Wednesday Arts section unloads another left-wing dud of a bombshell about Bush's dastardly scheming to build support for the war in Iraq. This one is laid out in Ron Suskind's new book "The Way of the World - A Story of Truth and Hope in an Age of Extremism" and trumpeted in a Times review by contributing writer Mark Danner, "Weapons of Mass Destruction And Other Imaginative Acts."
Danner, who has written his own antiwar book, takes as fact a highly questionable anecdote from Suskind's book.
...the book delivers, serving up two interlinked revelations that add materially to the W.M.D. megascandal: first, that more than three months before initiating the Iraq war President Bush and his highest officials received information, via the British, from Iraq's intelligence chief, Tahir Habbush, that Saddam Hussein had destroyed all his weapons of mass destruction years before - information that the officials "buried" but that turned out to be true. And second, that after paying off Mr. Habbush to the tune of $5 million and resettling him in Jordan, White House officials used him to run a scam on the American people, drafting a letter over his name, backdated to the summer of 2001, in which Mr. Habbush informs Hussein that he has been training Mohammed Atta, soon to be the leader of the 9/11 attacks.
This forged letter, meant to establish beyond doubt a link between Saddam Hussein and 9/11, was leaked in December 2003 to an Iraqi politician and longtime C.I.A. asset - Ayad Allawi, soon to be named the first interim prime minister of Iraq - and thence made its way, via a prominent British journalist, to the front page of The Daily Telegraph, and from there into the American press, receiving prominent treatment in various places, including "Meet the Press" and an Op-Ed column by William Safire in The New York Times. Perhaps, as you nursed your coffee that day, you saw the program or read the piece? According to Mr. Suskind, that was your government at work.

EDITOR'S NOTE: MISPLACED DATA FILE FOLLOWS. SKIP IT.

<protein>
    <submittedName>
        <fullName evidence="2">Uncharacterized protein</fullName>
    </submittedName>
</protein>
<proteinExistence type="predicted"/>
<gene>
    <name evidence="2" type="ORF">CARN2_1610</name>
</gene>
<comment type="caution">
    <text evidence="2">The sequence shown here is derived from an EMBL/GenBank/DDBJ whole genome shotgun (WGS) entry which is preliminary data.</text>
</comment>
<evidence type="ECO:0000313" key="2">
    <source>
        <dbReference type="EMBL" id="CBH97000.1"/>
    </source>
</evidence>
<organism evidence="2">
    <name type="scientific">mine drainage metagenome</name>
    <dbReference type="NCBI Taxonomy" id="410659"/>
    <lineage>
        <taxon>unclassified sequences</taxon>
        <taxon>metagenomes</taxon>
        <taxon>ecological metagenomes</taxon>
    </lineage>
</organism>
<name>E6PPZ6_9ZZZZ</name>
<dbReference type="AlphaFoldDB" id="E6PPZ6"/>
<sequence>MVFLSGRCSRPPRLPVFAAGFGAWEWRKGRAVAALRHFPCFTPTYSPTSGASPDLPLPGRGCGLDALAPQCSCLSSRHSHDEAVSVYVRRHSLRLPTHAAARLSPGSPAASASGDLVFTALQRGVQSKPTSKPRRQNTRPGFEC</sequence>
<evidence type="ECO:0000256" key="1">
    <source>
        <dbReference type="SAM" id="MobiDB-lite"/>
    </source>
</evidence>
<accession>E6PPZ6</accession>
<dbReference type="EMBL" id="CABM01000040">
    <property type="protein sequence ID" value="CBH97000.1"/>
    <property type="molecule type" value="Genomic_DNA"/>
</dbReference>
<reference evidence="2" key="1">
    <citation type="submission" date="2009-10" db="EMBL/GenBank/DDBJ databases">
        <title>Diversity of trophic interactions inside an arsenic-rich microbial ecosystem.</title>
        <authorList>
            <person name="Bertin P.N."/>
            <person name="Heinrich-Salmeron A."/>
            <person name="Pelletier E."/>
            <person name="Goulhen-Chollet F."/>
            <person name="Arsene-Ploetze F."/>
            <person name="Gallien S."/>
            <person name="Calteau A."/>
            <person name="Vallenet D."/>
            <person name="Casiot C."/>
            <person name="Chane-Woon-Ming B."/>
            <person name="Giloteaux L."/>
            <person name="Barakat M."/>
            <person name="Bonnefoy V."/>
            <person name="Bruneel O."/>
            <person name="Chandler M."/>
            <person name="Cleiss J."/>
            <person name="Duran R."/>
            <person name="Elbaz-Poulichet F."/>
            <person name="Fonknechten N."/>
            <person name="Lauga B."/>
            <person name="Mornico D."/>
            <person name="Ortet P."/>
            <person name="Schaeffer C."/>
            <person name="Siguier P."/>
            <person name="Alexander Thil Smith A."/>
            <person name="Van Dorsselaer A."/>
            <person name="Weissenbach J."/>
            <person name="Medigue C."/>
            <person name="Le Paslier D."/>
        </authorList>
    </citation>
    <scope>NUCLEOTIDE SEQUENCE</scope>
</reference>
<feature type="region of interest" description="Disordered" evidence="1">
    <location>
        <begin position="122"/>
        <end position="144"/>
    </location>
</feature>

Despite White House and C.I.A. denials, Mr. Suskind's case, if not definitive, seems strong; and had Hussein not been captured the very day the article appeared in The Telegraph, the C.I.A.'s handiwork might have had a significant political effect.
Ron Suskind has written another book. It's getting lots of attention. And the main charge is almost certainly false....To believe Suskind's account...you would have to believe: 1) that the Bush administration ordered the CIA, in writing, to forge a letter that was a rather obvious hoax; 2) that the CIA, hostile to the Bush administration and leaking against it at every turn, eagerly complied.